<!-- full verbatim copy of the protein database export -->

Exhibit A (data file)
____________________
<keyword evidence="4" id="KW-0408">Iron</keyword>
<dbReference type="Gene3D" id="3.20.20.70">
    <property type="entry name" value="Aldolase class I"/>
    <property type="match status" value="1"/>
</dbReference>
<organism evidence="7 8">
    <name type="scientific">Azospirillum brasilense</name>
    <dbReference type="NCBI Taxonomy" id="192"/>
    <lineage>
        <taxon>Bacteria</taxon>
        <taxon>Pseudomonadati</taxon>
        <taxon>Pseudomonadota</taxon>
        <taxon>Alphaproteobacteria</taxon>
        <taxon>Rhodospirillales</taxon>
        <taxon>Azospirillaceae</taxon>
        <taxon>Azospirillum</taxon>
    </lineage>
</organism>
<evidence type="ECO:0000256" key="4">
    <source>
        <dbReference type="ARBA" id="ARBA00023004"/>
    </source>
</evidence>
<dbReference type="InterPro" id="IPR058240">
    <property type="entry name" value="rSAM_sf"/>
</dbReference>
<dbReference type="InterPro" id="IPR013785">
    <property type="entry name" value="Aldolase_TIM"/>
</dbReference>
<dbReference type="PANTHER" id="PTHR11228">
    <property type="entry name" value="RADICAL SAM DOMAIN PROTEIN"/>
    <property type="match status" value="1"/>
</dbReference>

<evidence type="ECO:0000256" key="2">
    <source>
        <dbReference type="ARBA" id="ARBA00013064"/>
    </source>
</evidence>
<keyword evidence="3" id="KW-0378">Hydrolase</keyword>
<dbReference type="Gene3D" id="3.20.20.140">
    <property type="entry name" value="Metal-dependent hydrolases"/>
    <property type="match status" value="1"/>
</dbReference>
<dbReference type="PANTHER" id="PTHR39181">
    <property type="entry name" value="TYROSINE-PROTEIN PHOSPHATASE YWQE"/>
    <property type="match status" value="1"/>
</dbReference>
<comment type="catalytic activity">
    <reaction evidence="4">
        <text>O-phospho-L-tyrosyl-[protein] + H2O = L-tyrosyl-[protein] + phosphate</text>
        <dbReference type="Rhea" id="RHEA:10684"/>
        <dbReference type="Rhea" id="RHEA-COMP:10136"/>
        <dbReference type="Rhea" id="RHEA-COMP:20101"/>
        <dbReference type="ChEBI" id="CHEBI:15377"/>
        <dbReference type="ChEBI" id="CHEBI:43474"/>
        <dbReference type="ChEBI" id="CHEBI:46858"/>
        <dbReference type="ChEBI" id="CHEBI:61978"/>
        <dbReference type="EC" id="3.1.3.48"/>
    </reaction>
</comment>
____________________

<keyword evidence="4" id="KW-0408">Iron</keyword>
<dbReference type="Gene3D" id="3.20.20.70">
    <property type="entry name" value="Aldolase class I"/>
    <property type="match status" value="1"/>
</dbReference>
<organism evidence="7 8">
    <name type="scientific">Azospirillum brasilense</name>
    <dbReference type="NCBI Taxonomy" id="192"/>
    <lineage>
        <taxon>Bacteria</taxon>
        <taxon>Pseudomonadati</taxon>
        <taxon>Pseudomonadota</taxon>
        <taxon>Alphaproteobacteria</taxon>
        <taxon>Rhodospirillales</taxon>
        <taxon>Azospirillaceae</taxon>
        <taxon>Azospirillum</taxon>
    </lineage>
</organism>
<evidence type="ECO:0000256" key="4">
    <source>
        <dbReference type="ARBA" id="ARBA00023004"/>
    </source>
</evidence>
<dbReference type="InterPro" id="IPR058240">
    <property type="entry name" value="rSAM_sf"/>
</dbReference>
<dbReference type="InterPro" id="IPR013785">
    <property type="entry name" value="Aldolase_TIM"/>
</dbReference>
<dbReference type="PANTHER" id="PTHR11228">
    <property type="entry name" value="RADICAL SAM DOMAIN PROTEIN"/>
    <property type="match status" value="1"/>
</dbReference>

<evidence type="ECO:0000256" key="2">
    <source>
        <dbReference type="ARBA" id="ARBA00013064"/>
    </source>
</evidence>
<keyword evidence="3" id="KW-0378">Hydrolase</keyword>
<dbReference type="Gene3D" id="3.20.20.140">
    <property type="entry name" value="Metal-dependent hydrolases"/>
    <property type="match status" value="1"/>
</dbReference>
<dbReference type="PANTHER" id="PTHR39181">
    <property type="entry name" value="TYROSINE-PROTEIN PHOSPHATASE YWQE"/>
    <property type="match status" value="1"/>
</dbReference>
<comment type="catalytic activity">
    <reaction evidence="4">
        <text>O-phospho-L-tyrosyl-[protein] + H2O = L-tyrosyl-[protein] + phosphate</text>
        <dbReference type="Rhea" id="RHEA:10684"/>
        <dbReference type="Rhea" id="RHEA-COMP:10136"/>
        <dbReference type="Rhea" id="RHEA-COMP:20101"/>
        <dbReference type="ChEBI" id="CHEBI:15377"/>
        <dbReference type="ChEBI" id="CHEBI:43474"/>
        <dbReference type="ChEBI" id="CHEBI:46858"/>
        <dbReference type="ChEBI" id="CHEBI:61978"/>
        <dbReference type="EC" id="3.1.3.48"/>
    </reaction>
</comment>